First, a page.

IDEAS: Will Iran ever agree to stop enriching uranium, which the United States believes is to create fuel for a nuclear weapon?

KEYNOUSH: Right now Iranians see enrichment as a tool that will enable them to achieve strategic parity in negotiation. They are not going to give it up. But I don’t think the idea of nuclear weapons is popular in Iran. They are proud of their science and want to put it to good use. But it’s not like the average Iranian wakes up every day and thinks about nuclear technology.

IDEAS: Is there hope for a peaceful resolution?

KEYNOUSH: Ahmadinejad was the president who took the message of trying to reach out to Americans farthest. He tried with his own way. He wrote a letter to President Bush. If he had gotten an opening with America, it would have taken him far back home. But the message just got continuously lost. He couldn’t understand that the way he delivered his messages was not a way that Americans could hear it. A lot of Iranians who haven’t been exposed to the West don’t know how to talk to the West. They don’t understand how to speak to the American audience. I think he got disappointed. The Iranians say what they want to say, and the Americans hear what they want to hear. It’s an art to rise above that.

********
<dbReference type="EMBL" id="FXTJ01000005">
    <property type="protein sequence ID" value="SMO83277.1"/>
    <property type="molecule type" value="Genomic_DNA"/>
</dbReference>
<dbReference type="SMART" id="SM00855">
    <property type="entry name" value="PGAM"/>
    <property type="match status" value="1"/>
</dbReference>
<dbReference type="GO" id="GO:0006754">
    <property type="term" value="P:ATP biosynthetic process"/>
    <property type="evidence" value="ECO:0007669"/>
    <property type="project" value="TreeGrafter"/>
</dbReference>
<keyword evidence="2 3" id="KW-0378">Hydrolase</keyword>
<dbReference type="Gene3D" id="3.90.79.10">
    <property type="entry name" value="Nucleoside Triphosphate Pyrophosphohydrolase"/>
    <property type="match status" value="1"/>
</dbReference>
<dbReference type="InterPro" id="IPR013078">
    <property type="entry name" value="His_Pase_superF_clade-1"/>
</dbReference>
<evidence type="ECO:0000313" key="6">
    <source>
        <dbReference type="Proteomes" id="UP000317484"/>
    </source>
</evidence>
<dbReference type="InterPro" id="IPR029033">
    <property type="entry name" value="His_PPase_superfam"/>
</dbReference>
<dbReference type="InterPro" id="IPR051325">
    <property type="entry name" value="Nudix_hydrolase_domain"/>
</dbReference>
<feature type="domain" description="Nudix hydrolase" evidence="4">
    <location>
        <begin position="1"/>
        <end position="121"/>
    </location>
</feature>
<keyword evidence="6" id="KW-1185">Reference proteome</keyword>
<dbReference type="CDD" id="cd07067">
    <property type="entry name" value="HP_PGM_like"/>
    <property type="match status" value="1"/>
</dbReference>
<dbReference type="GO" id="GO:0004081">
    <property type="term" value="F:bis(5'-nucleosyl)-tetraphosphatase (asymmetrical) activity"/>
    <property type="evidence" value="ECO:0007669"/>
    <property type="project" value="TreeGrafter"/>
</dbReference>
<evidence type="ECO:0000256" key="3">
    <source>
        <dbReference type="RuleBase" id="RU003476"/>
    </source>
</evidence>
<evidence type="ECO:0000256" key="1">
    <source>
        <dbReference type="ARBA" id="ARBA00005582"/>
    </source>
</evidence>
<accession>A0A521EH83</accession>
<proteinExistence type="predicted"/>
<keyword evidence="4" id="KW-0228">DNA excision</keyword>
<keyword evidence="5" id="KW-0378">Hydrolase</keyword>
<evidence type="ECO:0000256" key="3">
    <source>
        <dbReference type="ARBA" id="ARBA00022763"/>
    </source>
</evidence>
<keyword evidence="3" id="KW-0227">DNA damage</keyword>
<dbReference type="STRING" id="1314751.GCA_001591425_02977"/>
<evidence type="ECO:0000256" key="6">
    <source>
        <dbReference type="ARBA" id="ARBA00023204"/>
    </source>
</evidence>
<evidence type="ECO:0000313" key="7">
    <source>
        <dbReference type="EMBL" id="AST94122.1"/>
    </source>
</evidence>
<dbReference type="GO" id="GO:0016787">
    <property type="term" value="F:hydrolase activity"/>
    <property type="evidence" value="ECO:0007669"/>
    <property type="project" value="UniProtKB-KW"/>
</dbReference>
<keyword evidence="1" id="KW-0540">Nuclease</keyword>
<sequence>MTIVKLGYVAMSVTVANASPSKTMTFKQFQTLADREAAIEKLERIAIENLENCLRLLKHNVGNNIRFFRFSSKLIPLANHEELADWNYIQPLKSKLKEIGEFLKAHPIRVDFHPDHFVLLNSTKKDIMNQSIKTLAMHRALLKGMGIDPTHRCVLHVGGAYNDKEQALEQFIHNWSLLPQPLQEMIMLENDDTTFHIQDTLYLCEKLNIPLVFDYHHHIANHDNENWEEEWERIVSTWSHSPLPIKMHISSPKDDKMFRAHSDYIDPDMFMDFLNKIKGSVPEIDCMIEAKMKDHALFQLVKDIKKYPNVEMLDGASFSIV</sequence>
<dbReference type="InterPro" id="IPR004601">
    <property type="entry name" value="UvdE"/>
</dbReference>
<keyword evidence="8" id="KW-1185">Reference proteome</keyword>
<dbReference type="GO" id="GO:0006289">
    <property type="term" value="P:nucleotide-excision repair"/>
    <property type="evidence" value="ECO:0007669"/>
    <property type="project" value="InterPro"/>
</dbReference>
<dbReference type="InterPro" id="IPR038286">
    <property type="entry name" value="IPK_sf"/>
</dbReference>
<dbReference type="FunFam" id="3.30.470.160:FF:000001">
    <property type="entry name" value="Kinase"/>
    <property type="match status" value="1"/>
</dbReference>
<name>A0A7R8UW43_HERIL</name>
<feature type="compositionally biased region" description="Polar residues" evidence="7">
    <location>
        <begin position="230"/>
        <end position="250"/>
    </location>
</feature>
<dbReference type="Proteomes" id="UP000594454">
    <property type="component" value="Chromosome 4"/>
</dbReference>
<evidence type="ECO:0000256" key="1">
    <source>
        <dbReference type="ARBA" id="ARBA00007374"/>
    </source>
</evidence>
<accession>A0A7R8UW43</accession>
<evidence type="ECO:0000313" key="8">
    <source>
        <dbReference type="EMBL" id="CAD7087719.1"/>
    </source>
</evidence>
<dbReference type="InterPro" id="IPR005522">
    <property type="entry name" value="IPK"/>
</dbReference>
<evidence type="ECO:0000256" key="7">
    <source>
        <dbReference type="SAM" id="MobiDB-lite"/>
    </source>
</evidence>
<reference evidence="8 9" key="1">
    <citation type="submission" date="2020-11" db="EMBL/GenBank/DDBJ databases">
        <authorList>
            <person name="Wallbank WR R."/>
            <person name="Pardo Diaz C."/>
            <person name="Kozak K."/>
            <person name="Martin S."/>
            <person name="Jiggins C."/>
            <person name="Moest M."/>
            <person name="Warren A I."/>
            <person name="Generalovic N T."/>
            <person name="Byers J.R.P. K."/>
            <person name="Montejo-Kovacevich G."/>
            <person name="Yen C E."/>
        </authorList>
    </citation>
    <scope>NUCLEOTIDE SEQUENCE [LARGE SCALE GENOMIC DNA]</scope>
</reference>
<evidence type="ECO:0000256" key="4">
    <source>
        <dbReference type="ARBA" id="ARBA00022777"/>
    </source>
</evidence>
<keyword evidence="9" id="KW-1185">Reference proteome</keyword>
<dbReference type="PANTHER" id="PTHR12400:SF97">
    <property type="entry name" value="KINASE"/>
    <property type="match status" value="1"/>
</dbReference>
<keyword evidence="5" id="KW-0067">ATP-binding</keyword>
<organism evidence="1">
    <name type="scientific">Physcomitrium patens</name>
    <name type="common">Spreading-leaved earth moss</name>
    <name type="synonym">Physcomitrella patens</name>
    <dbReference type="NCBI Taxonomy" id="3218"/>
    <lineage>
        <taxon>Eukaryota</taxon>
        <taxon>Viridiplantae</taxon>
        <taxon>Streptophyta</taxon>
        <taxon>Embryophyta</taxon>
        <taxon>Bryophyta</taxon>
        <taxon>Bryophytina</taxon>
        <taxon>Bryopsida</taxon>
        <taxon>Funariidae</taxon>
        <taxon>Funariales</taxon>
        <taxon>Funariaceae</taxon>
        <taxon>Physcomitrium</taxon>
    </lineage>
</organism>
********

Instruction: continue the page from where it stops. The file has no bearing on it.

IDEAS: You also interpreted for Shirin Ebadi, a Nobel Prize-winning human rights activist from Iran.

KEYNOUSH: She was a mother figure for me, a woman to look up to. I discovered working with her that human rights activists have a great sense of humor. The nature of her work is so serious that without humor, you can’t get by. Her message was that there was nothing inherent in Islamic law that prevents it from upholding democratic values.

IDEAS: Why did you retire from interpreting? Was it because of the Iranian government’s crackdown on reformers in 2009?

KEYNOUSH: I was in Hiroshima in 2010 with Shirin Ebadi at a peace conference, and it was pretty heavy. She turned to me and said, “It’s become hard for me to accept that you are working with me and with Ahmadinejad.” I had always asked her to tell me if it ever reached that stage. She had never said it before. I decided not to interpret for either one. I have always tried to rise above the politics and deliver the message so that the Americans can understand what Iranians are saying. But this country of mine, Iran, has become so divided. I don’t think I belong to this work anymore.

Farah Stockman is a columnist and editorial writer for the Globe. E-mail fstockman@globe.com. Follow her on Twitter @fstockman.